Although the Public Investment Corporation (PIC) was the only investor to buy shares in Ayo Technology Solutions when the company listed on the JSE in December 2017, the investment manager appeared to have no influence on the date of the listing. 

According to the testimony of Victor Seanie at a commission of inquiry into the PIC’s affairs, the PIC’s analyst responsible for assessing the value of the Ayo shares, this put the teams under enormous pressure to meet the December 15 deadline. 

But former PIC CEO Dan Matjila said although there was pressure to meet the listing deadline, “I did not put any pressure on anyone to make specific recommendations, including the valuation to ensure that the deal worked”.

Matjila did admit to phoning executives in each of three specialist teams (risk; legal; and environmental, social and governance) on December 13 2017 “to ascertain from them if their reports had been concluded and, if so, whether their reports recommended the conclusion of the transaction”.

Matjila said he was informed that while the reports had not yet been prepared and printed, all of them recommended the deal should be concluded. 

He said he was then happy to sign the subscription form ahead of a formal investment committee meeting that would later ratify the deal. 

The signing of the subscription agreement committing the PIC to purchase shares at the listing of Ayo has yet to run its course at the PIC. Documents leaked to the media in June prepared on behalf of the company’s lawyers revealed that the investment manager was considering a range of disciplinary sanctions against eleven executives for their role in the approval of the Ayo investment. 

Earlier on Wednesday, Matjila refuted allegations that his “close, personal friendship” with Iqbal Survé was the motivation behind the state asset manager’s investments in entities associated with the businessman. 

“Yes there was a continuous engagement with Dr Survé and the reason for this was not because of friendship per se, but because I and my colleagues were worried that the PIC was being increasingly exposed to high risk and I needed to be closely involved with the major players so as to be able to continually assess the situation,” Matjila told the inquiry.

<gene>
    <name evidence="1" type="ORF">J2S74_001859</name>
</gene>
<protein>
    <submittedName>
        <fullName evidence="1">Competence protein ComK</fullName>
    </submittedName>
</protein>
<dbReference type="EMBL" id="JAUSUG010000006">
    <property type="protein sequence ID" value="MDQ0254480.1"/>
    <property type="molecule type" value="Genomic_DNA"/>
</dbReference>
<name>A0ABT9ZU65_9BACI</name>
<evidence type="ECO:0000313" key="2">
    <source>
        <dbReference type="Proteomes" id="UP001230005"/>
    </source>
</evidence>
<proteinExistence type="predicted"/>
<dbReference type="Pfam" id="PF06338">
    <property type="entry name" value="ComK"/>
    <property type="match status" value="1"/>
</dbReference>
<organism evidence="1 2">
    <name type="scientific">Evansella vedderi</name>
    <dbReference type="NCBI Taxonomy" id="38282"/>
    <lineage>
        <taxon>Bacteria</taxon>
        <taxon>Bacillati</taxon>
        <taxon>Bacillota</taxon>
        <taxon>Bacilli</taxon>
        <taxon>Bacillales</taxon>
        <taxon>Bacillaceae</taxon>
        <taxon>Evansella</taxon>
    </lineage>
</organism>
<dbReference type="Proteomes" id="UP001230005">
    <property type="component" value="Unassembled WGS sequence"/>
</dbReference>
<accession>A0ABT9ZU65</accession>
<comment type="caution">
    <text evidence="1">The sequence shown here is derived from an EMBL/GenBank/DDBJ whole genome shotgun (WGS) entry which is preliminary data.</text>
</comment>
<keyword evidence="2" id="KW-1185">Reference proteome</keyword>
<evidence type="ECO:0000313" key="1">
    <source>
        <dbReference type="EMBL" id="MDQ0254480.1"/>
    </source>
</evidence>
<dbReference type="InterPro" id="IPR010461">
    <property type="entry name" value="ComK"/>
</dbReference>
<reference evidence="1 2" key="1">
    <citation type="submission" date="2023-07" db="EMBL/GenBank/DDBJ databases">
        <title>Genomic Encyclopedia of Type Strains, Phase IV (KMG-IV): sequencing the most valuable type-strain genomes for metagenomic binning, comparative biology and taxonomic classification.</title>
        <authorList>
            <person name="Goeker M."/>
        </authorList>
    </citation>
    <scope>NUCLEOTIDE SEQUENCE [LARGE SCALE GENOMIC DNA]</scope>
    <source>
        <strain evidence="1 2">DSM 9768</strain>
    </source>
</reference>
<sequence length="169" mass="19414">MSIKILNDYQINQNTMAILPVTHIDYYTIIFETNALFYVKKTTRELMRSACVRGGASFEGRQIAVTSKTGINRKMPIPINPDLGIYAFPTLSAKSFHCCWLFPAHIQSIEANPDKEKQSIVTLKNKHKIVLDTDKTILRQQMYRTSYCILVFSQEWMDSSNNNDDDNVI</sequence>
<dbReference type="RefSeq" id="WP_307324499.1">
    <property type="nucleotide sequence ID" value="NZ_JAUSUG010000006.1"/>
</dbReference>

In his testimony before the commission, Survé denied having a close friendship with Matjila, instead referring to the respect he had for him as an investment professional. 

The inquiry, chaired by retired supreme court judge Lex Mpati, is examining events in December 2017. The PIC at the time was considering a range of options regarding its investment in and loans to Independent Media, and was considering making new investments into Ayo Technologies and Sagarmatha.

All three entities are directly or indirectly controlled by Survé.

The PIC became the only investor to buy shares in Ayo when it listed on the JSE on December 17 2017. The state asset manager acquired a 29% stake for R4.3bn, paying R43 per share. On Wednesday morning, Ayo’s share price was at R9, representing a decline of 79%.

The “high risk” referred to by Matjila presumably relates to the outstanding R1.3bn that Independent owed the PIC. Despite getting Survé to sign personal surety of R500m when the PIC lent the money to Independent in 2013, the PIC has chosen not to exercise any of its rights regarding recovering the outstanding money.

The only option the PIC was willing to entertain was a proposal from Sekunjalo, Survé’s holding company, to extinguish Independent’s debt in exchange for shares in Sagarmatha, a company that was yet to issue a pre-listing statement (PLS). 

A PLS informs investors of the number of shares the company intends to sell at the listing and the proposed offer price per share. It also includes detailed information on the business model of the company, including financial information on which investors can rely to inform their valuation of the shares. 

Matjila said he had never met Survé on his own to discuss Sagarmatha, but did admit to overseeing the correspondence between the two organisations and sharing research with Survé.

“There has been a lot of interaction with various proposals that I passed on to the team. It was not bilateral. In the case of Sagarmatha, I never met him alone,” he said.